By Rav Jesse Horn
Interestingly, when bringing Karbanot sacrifices, the Torah forbids bringing them with honey (Vaykira 2:11) or other sweet fruit juice (Rashi Vayikra 2:11), yet commands that they are brought with salt (ibid 2:13).
The Kutzker Rebbi pointed out that the Karbanot themselves were designed to have a regular taste and not to be too sweet or sour. This thought takes on much more meaning in light of the Ramban (Vayikra 1:9) who explains that bringing a Karban is an opportunity for a unique closeness to Hashem because the Karban being brought is being brought in place of the person bringing it. The Karban is representative of man’s powerful desire and willingness to be brought to Hashem, without the catastrophic results of death.
The Kutzker’s comments can now be seen with more profundity. When approaching interaction with Hashem, and developing a proper religious personality, the golden middle is the ideal one (Rambam Daot, perek 1). Religious balance is what we strive for, aiming to have it manifest itself in our behavior and character. The Rambam (4th perek of the Shemonah Perekim) offers several wise and intuitive examples where this can be better seen. Self-control lies midway between intemperate passion and complete absence of feeling for worldly enjoyment. Generosity is the middle between stinginess and wastefulness. Courage lies between recklessness and cowardice. Dignity is found between haughtiness and boorishness. Friendliness is in the middle between aggressiveness and submissiveness. Humility lies between conceit and self-abasement. Contentedness lies between greed and laziness and tolerance lies between anger and indifference. The Karbanot we bring are designed to capture the ideal religious selves we are seeking to cultivate, one leading ingredient is developing a well-balanced persona.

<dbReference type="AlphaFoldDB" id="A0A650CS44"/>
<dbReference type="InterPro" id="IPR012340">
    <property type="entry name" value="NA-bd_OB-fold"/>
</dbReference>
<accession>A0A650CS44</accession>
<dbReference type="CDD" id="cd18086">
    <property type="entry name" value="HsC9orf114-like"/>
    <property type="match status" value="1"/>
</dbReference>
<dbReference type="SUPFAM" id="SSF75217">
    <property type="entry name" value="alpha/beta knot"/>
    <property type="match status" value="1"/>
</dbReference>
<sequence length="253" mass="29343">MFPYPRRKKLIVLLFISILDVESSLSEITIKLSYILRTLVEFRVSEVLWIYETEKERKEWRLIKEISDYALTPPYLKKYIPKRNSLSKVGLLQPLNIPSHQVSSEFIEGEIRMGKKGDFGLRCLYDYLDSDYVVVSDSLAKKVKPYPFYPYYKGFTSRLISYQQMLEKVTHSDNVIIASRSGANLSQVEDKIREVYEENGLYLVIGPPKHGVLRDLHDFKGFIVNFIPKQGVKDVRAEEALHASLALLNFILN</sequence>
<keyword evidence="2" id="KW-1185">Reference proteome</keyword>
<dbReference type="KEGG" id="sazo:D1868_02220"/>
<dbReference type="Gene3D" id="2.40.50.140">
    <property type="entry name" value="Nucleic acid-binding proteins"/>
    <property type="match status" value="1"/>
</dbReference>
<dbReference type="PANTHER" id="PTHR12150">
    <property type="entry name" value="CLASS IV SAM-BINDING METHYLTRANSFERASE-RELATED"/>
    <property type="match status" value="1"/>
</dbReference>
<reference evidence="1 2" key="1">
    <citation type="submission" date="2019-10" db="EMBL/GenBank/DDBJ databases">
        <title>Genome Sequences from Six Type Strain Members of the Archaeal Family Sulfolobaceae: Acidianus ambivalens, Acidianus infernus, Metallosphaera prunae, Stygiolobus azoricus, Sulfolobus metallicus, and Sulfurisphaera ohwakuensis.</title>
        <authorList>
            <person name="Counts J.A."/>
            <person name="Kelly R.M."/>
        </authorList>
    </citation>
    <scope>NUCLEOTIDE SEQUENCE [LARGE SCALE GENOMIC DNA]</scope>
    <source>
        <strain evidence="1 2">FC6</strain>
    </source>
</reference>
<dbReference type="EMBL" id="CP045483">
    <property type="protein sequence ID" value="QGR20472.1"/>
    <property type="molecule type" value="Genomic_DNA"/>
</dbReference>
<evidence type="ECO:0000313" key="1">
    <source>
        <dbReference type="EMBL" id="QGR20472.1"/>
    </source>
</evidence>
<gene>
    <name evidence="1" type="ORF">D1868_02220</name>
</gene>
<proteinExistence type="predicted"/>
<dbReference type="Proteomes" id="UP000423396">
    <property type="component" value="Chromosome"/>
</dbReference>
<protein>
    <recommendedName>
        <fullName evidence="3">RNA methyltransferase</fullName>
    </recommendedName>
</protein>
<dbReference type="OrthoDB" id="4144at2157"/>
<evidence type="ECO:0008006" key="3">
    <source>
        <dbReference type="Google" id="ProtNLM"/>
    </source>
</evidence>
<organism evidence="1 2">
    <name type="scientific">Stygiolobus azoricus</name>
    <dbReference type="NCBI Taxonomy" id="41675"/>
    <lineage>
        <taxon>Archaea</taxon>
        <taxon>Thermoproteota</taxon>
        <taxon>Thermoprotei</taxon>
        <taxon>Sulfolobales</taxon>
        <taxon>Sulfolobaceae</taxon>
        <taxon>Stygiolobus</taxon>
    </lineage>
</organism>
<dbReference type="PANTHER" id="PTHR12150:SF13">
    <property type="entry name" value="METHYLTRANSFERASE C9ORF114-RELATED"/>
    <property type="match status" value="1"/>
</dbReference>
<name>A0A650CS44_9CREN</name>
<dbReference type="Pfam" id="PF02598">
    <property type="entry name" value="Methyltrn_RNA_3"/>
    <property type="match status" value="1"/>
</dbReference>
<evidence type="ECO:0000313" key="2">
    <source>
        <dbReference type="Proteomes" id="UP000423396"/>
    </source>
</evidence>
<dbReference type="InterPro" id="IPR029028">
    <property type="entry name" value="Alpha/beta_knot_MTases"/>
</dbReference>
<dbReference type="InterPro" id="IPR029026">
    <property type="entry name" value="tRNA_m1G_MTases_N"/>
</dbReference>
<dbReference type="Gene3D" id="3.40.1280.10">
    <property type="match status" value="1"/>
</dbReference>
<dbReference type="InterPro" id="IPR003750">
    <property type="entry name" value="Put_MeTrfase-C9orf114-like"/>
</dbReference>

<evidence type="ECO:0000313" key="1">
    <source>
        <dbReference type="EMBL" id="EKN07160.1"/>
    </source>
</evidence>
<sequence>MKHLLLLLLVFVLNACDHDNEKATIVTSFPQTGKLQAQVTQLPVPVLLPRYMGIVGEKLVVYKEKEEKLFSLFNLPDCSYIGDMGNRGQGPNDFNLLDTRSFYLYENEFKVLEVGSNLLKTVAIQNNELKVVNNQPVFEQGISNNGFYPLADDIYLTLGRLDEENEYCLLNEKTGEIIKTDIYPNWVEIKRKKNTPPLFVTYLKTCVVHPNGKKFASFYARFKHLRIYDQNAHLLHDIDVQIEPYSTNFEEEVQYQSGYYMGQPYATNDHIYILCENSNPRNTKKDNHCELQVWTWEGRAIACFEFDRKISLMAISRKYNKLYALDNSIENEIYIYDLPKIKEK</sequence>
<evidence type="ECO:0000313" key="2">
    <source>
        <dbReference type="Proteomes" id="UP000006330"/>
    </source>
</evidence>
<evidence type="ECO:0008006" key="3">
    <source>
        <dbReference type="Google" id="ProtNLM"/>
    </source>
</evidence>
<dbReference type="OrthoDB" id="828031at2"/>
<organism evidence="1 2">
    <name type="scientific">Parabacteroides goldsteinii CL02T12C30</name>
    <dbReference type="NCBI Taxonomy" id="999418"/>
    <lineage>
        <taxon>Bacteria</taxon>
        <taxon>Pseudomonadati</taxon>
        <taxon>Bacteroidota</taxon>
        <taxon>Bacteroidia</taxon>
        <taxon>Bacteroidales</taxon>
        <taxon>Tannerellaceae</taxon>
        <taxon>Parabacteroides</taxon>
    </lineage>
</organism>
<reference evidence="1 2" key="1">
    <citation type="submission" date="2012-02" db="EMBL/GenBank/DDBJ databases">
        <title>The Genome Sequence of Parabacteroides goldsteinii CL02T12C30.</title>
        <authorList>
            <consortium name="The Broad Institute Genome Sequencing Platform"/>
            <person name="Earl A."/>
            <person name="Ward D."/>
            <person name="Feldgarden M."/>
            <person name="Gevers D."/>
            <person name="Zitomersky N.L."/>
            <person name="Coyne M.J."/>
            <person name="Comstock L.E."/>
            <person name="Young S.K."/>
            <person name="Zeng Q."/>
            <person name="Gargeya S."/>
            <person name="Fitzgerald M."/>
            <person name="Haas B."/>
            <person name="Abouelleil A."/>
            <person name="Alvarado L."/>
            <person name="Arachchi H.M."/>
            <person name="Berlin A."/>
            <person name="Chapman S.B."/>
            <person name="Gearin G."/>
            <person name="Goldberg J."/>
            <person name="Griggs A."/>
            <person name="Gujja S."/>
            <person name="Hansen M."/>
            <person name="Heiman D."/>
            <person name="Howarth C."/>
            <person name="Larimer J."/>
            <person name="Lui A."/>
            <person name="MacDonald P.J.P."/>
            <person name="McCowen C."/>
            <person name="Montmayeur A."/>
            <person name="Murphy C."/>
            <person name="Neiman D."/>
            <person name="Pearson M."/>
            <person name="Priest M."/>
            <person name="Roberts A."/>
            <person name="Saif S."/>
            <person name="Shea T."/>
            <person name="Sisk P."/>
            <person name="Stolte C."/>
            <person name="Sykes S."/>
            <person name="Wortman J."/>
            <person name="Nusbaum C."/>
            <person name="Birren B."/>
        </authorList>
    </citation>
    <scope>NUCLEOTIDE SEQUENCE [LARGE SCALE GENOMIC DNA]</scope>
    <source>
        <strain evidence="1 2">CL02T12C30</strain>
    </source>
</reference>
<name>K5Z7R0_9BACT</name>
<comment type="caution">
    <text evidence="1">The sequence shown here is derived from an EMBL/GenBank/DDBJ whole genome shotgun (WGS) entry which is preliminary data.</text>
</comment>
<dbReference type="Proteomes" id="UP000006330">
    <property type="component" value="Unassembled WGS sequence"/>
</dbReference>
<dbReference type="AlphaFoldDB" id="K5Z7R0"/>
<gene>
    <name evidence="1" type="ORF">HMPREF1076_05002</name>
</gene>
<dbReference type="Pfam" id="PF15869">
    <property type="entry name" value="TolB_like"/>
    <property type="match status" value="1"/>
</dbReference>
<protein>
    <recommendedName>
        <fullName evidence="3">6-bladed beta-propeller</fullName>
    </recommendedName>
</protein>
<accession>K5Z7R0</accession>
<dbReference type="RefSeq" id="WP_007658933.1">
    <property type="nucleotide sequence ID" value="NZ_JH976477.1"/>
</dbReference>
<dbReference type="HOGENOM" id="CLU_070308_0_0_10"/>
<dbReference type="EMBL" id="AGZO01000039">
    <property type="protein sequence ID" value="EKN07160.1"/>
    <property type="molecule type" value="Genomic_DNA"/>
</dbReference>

Rav Mordachi Gifter offered additional insight into these laws of Karbanot. He explained that honey covers up the real taste of food while salt, by contrast, pulls the real taste out. This too, becomes significantly, more powerful based upon the aforementioned Ramban. Like the Karban, one is supposed to be sincere, not disingenuous, when it comes to interaction with Hashem. Or in other words, when approaching Hashem and attempting to draw closer to Him, one must be firstly truthful and honest. Wearing a religious mask is hypocritical and not what Hashem is interested in.